Welcome to the Collaborative Youth Team’s column, “Parenting Matters!” The Collaborative Youth Team is a partnership of 24 youth and family service organizations and agencies that are here to serve you.
Each month, a different partner will offer practical tips for restoring balance within our families and for building resiliency in our youth.
This month’s column is shared by Sgt. Russ Wolf, school resource unit supervisor for the Naperville Police Department.
Parents and guardians are an essential part of preventing youth violence and promoting pro-social behavior. Demonstrating an interest in your children’s lives is one of the most important steps caregivers can take. Open communication between children and parents is essential.
Here are my top 10 action steps that parents or guardians can take with children:
1. Role model appropriate behaviors. Demonstrate healthy ways to express anger and relieve stress. Do not show anger in verbally or physically abusive ways.
2. Establish and consistently enforce household rules and reward positive behavior.
3. Monitor and supervise your children’s whereabouts (where they are, how they can be reached, and how to reach their friends and parents). Encourage and facilitate their association with friends who seem to reinforce good behavior. Make your home a place where children and their well-behaved friends are welcome, comfortable, adequately supervised and safe.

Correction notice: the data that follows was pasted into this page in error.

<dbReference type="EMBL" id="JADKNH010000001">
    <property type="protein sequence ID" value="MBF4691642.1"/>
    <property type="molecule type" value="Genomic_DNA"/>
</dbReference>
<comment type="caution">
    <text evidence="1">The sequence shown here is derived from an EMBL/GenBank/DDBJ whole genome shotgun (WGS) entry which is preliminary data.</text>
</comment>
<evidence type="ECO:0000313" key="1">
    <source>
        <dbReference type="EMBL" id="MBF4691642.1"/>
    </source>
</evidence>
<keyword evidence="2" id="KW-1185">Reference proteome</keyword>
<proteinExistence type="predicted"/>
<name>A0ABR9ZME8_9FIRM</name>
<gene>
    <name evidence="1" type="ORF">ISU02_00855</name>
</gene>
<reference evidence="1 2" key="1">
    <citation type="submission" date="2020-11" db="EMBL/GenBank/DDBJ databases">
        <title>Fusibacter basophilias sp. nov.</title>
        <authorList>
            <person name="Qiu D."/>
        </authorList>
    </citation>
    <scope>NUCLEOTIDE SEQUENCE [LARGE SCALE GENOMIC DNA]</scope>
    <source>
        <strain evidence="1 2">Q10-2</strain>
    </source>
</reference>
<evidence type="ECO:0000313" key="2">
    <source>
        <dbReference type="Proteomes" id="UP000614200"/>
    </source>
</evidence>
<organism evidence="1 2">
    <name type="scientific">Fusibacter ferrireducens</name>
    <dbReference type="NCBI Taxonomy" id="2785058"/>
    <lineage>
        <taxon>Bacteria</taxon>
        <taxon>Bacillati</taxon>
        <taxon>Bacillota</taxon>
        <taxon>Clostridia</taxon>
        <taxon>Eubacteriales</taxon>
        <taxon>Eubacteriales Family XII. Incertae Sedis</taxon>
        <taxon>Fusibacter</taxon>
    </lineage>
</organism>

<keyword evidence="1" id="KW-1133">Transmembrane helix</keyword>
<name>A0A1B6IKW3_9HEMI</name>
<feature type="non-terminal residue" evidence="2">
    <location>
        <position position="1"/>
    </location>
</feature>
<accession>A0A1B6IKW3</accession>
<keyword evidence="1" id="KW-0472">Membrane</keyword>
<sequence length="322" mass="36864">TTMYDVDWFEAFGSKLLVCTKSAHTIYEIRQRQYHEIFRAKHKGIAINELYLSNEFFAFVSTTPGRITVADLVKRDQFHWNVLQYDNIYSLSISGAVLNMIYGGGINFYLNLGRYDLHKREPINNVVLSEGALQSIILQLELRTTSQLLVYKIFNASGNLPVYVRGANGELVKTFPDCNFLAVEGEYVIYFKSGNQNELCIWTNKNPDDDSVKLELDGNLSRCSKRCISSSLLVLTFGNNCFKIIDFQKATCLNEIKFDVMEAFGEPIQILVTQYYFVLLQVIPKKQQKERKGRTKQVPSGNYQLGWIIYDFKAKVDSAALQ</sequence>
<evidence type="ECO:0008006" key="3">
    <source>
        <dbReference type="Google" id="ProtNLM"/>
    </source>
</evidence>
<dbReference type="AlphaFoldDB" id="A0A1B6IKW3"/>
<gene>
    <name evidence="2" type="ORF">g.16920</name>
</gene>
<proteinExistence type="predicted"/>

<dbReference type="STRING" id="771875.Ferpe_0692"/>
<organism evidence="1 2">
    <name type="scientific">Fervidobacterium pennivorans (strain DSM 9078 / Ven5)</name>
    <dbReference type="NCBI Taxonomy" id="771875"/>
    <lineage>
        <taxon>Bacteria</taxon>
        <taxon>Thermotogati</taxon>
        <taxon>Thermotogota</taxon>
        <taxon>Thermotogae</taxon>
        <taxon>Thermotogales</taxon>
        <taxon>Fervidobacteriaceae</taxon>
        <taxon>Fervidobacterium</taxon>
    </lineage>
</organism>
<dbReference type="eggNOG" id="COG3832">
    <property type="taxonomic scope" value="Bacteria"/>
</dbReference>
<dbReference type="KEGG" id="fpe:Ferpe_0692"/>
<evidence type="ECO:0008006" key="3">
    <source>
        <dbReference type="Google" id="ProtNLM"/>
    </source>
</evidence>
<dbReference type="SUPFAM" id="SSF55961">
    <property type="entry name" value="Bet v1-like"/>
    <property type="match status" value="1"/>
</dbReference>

4. Monitor and supervise your children’s use of the Internet.
5. Monitor and supervise your children’s reading material, television, video games and music for inappropriately violent content.
6. Provide a quality after-school environment for children.
7. Get to know your children’s friends and families. Establish a network to exchange information with other parents.
8. Promote a healthy and safe lifestyle by prohibiting the illegal or irresponsible use of alcohol, tobacco or other drugs in your home.
9. Watch your children carefully for any troubling behaviors. Parents and guardians should learn the warning signs for at-risk children and how to get help from school or community professionals.
10. If needed, attend anger management, parenting skills or conflict resolution classes offered by the school or other organizations.
Remember that, even through the teenage years, parents are the primary influence over their children’s behavior. Parents’ actions and attitudes do make a big difference!
This column is courtesy of KidsMatter, Collaborative Youth Team facilitator. To access the Community Resource Guide and Partner contact information, visit www.KidsMatter2us.org and www.ParentsMatterToo.org.